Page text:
Thomas A. Bockhorst for the respondent.
Nancy E. Kaufman, Assistant Bar Counsel.
Stanley S. Labovitz, pro se, submitted a brief
Stanley S. Labovitz appeals from a judgment of disbarment entered by a single justice of this court. We affirm the judgment.
Labovitz pleaded guilty in the United States District Court for the District of Massachusetts to thirteen serious felony charges involving bankruptcy fraud, and concerning diversion and concealment of assets, intentional fraud, and perjury. The charges arose from bankruptcy petitions and related documents Labovitz filed for himself personally, and on behalf of various corporations he owned of controlled, including Hartwell Realty Corporation; 316 Main Street, Inc.; and S.S.L., Inc. He was sentenced to fifteen months in prison, followed by twenty-four months of probation, and ordered to make restitution of $231,574. In affirming the judgment, the United States Court of Appeals for the First Circuit observed that "the indictment charged [Labovitz] with engaging in a scheme to defraud by filing" those bankruptcy petitions, "and thereafter transferring and concealing assets." The First Circuit also noted that the indictment "charged [Labovitz] with providing materially false information in connection with these petitions." See United States v. Labovitz, No. 94-1725 at 2 (1995) (unpublished decision).
Labovitz argues that the single justice erred in disbarring him because disbarment is a markedly disparate sanction from the sanctions typically imposed in comparable circumstances. He contends that because his ethical violations occurred while conducting personal business, and not in the practice of law, his case is governed by the so-called private citizen exception referred to in Matter of Concemi, 422 Mass. 326 , 331 n.5 (1996). [Note 1]
In support of his arguments, Labovitz alleges that the single justice failed to give proper deference to what he claims was a "binding finding" of a hearing
panel of the Board of Bar Overseers (board), thereafter adopted by the board, that his "sanctionable conduct occurred primarily and substantially in the course of his personal business affairs . . . and not in the course of client representation. " However, this characterization of Labovitz's misconduct was not a finding of fact which this court is required to accept. See S.J.C. Rule 4:01, s. 8 (3), as amended, 415 Mass. 1304 (1993). Rather, the implications of Labovitz's actions on the Bankruptcy Court and his creditors are inferences and legal conclusions to be drawn from the facts. See Matter of Orfanello, 411 Mass. 551 , 556 (1992) (court is bound by the board's findings of fact but is free to draw reasonable inferences from those findings whether or not the board did so). Indeed, the statement relied on by Labovitz was made by the panel in the section of its report entitled "Conclusions of Law."
Labovitz also challenges the single justice's statement that "[a]t least one of the convictions [Hartwell] involves the interests of a client," because, he asserts, this fact was not found by the hearing panel. Contrary to Labovitz's assertion, the hearing panel specifically found that "as to the Hartwell transactions . . . [Labovitz's] conduct as its lawyer in presenting its statement of financial condition with knowing falsehood was in behalf of a client."
We agree with the single justice's determination that disbarment is the appropriate remedy in the circumstances of this case, and is not markedly disparate from the sanctions imposed in similar cases. "Felony convictions generally require disbarment." Matter of Concemi, supra at 329, quoting Matter of Paris, 9 Mass. Att'y Discipline Rep. 257, 257 (1993). Such a sanction is appropriate when "a lawyer engages in serious criminal conduct, a necessary element of which includes intentional . . . misrepresentation [or] fraud." Matter of Concemi, supra at 329-330, quoting ABA Standards on Imposing Lawyer Sanctions s. 5.11 (a) (1986). Furthermore, Labovitz has not shown any "special mitigating circumstance[s] that would justify deviation from the usual and presumptive sanction of disbarment following conviction of a serious crime." Matter of Concemi, supra at 330.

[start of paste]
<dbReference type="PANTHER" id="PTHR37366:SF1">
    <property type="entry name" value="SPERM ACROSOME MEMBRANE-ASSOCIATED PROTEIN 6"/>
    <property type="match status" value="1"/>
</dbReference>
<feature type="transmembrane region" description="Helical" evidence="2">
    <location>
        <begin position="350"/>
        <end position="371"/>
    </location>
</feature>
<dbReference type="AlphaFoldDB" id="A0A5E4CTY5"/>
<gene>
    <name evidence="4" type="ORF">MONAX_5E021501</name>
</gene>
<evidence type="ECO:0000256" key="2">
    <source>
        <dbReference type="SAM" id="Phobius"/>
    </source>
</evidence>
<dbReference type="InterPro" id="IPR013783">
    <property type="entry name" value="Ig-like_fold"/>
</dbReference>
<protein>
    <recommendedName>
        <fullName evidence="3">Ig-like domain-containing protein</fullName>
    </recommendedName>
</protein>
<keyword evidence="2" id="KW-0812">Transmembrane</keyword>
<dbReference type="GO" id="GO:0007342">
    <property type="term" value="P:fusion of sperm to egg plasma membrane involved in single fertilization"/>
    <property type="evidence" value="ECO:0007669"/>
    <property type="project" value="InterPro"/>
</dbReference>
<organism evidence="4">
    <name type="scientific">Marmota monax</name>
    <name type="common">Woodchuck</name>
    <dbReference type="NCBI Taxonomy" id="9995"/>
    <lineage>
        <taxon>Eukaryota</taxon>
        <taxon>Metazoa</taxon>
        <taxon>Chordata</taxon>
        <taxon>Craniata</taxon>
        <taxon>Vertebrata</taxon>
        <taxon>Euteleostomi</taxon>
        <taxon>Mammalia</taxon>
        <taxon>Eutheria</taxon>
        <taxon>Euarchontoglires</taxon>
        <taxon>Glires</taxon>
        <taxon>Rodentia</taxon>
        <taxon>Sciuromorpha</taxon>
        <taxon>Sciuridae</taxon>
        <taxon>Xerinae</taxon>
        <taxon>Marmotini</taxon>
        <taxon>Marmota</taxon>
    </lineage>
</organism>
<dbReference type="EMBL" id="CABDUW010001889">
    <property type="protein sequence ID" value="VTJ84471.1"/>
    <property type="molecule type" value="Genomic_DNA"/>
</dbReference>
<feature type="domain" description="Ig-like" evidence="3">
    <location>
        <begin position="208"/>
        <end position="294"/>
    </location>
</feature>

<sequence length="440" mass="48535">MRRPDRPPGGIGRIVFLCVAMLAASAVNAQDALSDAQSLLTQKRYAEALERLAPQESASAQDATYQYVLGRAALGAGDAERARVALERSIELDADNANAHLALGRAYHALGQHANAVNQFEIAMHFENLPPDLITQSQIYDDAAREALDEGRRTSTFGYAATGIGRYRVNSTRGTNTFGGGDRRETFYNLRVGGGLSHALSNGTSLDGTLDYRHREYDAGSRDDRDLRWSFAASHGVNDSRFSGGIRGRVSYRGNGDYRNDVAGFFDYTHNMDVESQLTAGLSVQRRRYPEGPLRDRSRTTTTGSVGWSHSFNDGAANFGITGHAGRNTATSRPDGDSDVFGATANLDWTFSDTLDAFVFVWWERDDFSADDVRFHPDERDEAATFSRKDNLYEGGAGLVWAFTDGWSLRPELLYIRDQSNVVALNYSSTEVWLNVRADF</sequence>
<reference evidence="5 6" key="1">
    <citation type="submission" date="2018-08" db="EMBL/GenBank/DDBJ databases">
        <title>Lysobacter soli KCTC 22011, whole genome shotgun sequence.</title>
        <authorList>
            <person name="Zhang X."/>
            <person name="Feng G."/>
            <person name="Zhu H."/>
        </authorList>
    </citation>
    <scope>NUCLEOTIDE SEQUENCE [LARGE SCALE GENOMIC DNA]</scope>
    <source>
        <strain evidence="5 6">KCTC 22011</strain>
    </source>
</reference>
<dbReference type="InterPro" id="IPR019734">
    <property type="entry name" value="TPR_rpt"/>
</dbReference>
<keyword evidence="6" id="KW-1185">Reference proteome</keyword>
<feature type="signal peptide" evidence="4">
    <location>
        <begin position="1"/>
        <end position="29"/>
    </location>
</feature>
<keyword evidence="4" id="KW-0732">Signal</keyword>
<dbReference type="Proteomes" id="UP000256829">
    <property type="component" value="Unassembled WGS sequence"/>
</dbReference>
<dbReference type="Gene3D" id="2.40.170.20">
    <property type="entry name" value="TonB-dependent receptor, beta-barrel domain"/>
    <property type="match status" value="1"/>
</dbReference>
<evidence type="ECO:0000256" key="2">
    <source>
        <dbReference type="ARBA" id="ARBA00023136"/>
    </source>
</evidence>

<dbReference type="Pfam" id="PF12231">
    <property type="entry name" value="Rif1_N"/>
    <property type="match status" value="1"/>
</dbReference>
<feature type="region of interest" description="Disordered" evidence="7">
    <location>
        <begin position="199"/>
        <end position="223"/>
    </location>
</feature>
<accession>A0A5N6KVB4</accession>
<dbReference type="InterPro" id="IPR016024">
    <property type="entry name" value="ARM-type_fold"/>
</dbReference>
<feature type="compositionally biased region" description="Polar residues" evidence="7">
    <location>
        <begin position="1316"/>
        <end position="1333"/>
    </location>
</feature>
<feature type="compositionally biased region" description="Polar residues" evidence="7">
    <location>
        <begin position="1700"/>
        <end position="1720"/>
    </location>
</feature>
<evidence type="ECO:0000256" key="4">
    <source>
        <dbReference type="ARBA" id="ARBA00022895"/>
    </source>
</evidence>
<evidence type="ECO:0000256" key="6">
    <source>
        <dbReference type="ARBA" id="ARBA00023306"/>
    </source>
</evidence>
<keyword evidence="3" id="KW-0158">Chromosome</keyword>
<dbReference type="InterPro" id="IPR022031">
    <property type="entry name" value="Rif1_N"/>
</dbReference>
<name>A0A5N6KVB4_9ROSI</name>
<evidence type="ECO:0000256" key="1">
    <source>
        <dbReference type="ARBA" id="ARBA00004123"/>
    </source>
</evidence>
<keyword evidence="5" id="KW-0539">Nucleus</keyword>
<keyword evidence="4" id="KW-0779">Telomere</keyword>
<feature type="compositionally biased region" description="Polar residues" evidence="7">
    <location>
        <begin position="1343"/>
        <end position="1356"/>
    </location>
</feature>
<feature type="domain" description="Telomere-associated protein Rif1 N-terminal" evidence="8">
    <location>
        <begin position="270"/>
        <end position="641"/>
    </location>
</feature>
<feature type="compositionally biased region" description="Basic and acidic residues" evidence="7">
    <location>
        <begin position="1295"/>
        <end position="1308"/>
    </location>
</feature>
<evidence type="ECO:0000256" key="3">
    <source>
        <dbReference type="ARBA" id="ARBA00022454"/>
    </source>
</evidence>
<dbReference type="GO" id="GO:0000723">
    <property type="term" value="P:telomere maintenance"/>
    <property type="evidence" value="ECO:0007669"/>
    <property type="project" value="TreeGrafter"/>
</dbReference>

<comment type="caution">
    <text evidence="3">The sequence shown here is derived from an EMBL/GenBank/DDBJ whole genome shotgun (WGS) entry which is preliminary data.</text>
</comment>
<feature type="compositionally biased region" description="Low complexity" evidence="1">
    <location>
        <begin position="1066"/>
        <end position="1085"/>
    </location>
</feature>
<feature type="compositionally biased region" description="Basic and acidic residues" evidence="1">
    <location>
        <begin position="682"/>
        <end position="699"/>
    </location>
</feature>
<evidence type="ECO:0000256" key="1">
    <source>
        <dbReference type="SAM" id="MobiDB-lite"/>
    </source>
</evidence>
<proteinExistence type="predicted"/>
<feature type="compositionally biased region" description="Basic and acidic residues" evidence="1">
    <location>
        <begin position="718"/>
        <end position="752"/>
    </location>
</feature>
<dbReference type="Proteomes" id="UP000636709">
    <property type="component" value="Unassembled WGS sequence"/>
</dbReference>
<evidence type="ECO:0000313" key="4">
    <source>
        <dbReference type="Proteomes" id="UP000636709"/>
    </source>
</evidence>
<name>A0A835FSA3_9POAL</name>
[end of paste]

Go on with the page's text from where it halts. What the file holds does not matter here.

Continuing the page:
As the single justice aptly remarked:
"[Labovitz's] convictions are all the more serious because [he] practiced in the area of bankruptcy and creditors' rights and thus, was more able to manipulate and conceal assets. . . . [This] case [is] one in which serious criminal conduct has occurred, involving fraud and dishonesty, committed against a court by an experienced lawyer in connection with the practice of law and adversely involving, in one instance, a client's interests. "
The judgment of the single justice disbarring Labovitz is affirmed.
[Note 1] Whatever the extent of the private-citizen exception may be, it does not apply here. The three cases cited in Matter of Concemi, 422 Mass. 326 , 331 n.5 (1996), involved attorneys who signed false closing documents which concealed the existence of second mortgages relating to their own personal purchases of real estate. Other cases involving purely "private" misconduct by attorneys are likewise distinguishable. See Matter of Gleason, 10 Mass. Att'y Discipline Rep. 141 (1994) (attorney misrepresented to business partners the purchase price of investment property and retained for himself a portion of the undisclosed mark-up); Matter of Coughlin, 10 Mass. Att'y Discipline Rep. 47 (1994) (attorney convicted of education fraud for providing false income information in loan application submitted to daughter's college). None of these cases involved a situation, such as here, where an attorney has knowingly and repeatedly, with the intent to deceive, misrepresented facts to a tribunal in the course of representing himself and corporations that he owns or controls.